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Details of Grant 

EPSRC Reference: EP/M019691/1
Title: Unconventional phase transitions and correlated dynamics in frustrated systems
Principal Investigator: Powell, Dr SC
Other Investigators:
Researcher Co-Investigators:
Project Partners:
Department: Sch of Physics & Astronomy
Organisation: University of Nottingham
Scheme: First Grant - Revised 2009
Starts: 01 October 2015 Ends: 30 September 2017 Value (£): 92,379
EPSRC Research Topic Classifications:
Magnetism/Magnetic Phenomena
EPSRC Industrial Sector Classifications:
No relevance to Underpinning Sectors
Related Grants:
Panel History:
Panel DatePanel NameOutcome
12 Feb 2015 EPSRC Physical Sciences Physics - February 2015 Announced
Summary on Grant Application Form
One of the major goals of condensed matter physics is to discover new materials with novel, and potentially useful, properties. But since this must be achieved using the same basic constituents - protons, neutrons, electrons - as "ordinary" matter, the novelty must come from how they are combined, and the ways that the parts interact with each other, to give a different whole. Even when their constituents are simple, complex systems with many strongly interacting parts are difficult to understand theoretically. Progress in condensed matter physics therefore relies on the development of new theoretical strategies for understanding the emergence of large-scale behaviour in complex systems, as well as new computational techniques to simulate them.

It has recently been appreciated that a promising place to look for materials with novel properties is in so-called "frustrated magnets", systems that are prevented, or at least hindered, from forming the usual magnetic states with which we are familiar. In physics, frustration refers to the presence of competing interactions that cannot simultaneously be satisfied, and occurs in certain materials containing localized magnetic moments, or spins.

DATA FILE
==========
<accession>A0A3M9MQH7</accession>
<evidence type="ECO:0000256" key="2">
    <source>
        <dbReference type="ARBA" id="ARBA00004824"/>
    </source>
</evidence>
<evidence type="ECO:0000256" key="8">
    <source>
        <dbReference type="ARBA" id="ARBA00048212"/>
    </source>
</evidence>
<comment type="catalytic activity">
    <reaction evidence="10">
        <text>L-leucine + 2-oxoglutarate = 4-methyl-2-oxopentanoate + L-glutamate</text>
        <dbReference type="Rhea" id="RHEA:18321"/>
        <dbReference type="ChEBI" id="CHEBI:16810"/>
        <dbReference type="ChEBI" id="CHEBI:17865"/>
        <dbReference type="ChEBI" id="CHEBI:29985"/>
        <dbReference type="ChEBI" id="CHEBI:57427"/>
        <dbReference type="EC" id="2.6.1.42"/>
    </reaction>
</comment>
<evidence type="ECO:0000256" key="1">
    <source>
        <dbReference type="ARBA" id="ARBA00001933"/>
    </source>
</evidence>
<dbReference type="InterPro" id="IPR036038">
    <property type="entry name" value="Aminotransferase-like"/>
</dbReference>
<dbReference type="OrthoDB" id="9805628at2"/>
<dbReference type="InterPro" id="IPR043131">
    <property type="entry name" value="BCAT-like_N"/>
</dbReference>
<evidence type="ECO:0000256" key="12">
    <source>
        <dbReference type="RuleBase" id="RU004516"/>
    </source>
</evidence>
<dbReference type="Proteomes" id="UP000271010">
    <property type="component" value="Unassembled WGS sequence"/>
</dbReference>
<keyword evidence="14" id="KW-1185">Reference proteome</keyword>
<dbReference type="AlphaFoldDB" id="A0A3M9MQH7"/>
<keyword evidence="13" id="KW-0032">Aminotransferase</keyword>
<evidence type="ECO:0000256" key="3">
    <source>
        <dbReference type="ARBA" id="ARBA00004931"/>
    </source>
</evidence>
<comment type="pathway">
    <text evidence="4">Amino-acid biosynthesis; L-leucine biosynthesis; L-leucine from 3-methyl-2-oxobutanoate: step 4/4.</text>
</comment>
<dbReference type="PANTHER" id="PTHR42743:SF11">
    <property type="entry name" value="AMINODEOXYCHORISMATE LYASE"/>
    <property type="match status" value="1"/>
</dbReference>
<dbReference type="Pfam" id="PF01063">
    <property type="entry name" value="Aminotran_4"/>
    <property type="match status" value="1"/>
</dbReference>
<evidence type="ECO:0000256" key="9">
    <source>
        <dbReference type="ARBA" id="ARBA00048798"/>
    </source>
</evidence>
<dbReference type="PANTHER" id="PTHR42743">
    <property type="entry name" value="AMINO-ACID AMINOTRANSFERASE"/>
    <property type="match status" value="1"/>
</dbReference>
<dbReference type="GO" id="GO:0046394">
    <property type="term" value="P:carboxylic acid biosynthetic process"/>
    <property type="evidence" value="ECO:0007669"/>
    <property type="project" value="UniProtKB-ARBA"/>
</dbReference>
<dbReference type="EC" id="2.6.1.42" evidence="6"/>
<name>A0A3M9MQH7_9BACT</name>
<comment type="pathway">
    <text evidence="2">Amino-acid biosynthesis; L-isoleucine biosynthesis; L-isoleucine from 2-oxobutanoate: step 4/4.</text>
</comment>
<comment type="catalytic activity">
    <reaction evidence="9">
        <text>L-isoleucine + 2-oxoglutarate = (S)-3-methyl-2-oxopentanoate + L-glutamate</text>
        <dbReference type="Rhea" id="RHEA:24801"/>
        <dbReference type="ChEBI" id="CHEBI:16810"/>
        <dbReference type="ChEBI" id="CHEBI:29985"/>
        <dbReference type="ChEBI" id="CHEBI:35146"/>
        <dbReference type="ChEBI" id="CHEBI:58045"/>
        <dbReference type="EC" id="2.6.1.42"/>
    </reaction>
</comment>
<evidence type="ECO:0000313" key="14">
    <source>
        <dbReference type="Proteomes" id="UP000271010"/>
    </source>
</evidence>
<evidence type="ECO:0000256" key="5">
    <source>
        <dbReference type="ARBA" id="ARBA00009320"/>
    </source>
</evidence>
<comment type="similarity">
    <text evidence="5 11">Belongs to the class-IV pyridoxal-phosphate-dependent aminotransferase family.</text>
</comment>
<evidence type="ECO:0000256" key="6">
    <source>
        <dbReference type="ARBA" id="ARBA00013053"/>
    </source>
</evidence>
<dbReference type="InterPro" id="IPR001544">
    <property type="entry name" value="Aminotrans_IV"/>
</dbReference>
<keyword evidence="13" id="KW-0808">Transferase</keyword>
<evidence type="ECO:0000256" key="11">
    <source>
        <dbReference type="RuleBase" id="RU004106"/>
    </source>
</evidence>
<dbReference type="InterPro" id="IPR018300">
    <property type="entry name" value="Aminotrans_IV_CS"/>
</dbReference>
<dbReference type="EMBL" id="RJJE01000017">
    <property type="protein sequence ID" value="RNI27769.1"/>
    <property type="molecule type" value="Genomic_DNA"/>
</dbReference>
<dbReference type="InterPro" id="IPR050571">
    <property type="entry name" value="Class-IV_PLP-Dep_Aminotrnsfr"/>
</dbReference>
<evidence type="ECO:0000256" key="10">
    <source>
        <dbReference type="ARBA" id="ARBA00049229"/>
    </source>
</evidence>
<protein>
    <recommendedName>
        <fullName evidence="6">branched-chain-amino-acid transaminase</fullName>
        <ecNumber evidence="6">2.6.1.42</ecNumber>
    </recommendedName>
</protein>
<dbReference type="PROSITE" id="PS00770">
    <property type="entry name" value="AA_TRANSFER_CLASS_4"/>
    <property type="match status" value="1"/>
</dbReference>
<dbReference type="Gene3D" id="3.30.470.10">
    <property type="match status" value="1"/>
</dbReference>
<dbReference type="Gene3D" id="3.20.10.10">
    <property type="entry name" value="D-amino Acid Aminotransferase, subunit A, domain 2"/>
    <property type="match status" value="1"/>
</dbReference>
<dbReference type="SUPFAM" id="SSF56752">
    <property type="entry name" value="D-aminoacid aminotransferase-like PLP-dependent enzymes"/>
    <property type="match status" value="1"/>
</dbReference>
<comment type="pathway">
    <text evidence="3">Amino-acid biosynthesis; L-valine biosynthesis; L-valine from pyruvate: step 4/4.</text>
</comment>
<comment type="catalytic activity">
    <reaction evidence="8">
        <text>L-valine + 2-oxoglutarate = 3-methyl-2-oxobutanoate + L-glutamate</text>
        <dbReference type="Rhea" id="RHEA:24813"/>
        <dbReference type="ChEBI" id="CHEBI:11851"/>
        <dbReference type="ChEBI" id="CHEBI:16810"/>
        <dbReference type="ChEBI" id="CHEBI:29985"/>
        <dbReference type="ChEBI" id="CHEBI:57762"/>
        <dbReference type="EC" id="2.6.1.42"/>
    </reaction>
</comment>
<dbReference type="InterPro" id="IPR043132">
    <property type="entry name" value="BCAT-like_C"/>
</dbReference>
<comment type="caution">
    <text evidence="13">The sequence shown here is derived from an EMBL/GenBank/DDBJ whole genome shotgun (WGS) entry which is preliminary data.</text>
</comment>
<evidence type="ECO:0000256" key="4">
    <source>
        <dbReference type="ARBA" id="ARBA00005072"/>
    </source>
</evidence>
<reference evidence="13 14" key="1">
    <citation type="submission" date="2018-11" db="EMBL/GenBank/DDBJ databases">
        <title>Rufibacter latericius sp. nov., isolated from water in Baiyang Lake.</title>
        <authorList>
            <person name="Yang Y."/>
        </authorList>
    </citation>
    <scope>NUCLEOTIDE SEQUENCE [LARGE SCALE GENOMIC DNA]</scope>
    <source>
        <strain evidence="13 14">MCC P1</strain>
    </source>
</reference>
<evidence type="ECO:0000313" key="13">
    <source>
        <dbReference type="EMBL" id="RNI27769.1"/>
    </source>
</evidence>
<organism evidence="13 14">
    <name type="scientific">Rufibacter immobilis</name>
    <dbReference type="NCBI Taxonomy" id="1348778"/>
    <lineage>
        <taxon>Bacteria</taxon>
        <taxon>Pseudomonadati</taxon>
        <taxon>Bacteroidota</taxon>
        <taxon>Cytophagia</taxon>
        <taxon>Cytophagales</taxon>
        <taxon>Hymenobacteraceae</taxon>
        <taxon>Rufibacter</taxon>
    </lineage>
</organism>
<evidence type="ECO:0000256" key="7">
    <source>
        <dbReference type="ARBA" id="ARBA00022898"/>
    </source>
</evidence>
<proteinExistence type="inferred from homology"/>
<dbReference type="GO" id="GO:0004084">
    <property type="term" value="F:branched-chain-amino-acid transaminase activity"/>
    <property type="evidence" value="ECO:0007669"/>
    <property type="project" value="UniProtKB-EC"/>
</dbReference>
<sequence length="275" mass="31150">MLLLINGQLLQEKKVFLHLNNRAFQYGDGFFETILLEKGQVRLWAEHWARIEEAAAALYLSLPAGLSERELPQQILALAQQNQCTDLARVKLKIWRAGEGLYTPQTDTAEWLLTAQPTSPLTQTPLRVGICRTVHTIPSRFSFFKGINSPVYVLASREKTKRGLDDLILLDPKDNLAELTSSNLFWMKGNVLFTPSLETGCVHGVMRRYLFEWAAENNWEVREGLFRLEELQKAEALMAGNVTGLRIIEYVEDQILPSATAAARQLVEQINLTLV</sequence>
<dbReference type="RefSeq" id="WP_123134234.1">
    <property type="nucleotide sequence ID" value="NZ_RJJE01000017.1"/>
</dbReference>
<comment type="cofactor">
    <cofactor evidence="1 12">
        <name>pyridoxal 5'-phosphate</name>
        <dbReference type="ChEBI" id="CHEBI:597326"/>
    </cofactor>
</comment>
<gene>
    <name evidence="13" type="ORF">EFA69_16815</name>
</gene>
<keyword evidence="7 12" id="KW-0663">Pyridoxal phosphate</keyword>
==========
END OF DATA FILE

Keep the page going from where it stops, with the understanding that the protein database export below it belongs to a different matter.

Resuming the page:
Examples of particular recent interest are the "spin ices", a family of compounds containing either dysprosium or holmium. These elements are highly magnetic, and are used for example in computer hard drives. The particular atomic arrangement in the spin ice compounds frustrates this magnetic tendency, leading to disordered systems where the individual moments fluctuate rather than forming an ordered structure. Among their many interesting properties, the spin ices are believed to host particles that behave as magnetic monopoles, long conjectured to exist as fundamental particles, but never observed. Both experimental and theoretical work is needed to understand the properties of these materials, to predict and discover new phenomena that they may host, and to extend this to other related systems.

This project will explore the properties of frustrated systems, including frustrated magnets such as spin ice, by developing new theoretical and computational techniques. In particular, they will be studied through phase transitions, sudden and dramatic differences in behaviour that occur as temperature (or another physical parameter) changes, such as the transition from liquid water to steam. Phase transitions can occur in frustrated magnets in the presence, for example, of externally applied magnetic fields, and can provide a unifying perspective on a number of frustrated systems.
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Organisation Website: http://www.nottingham.ac.uk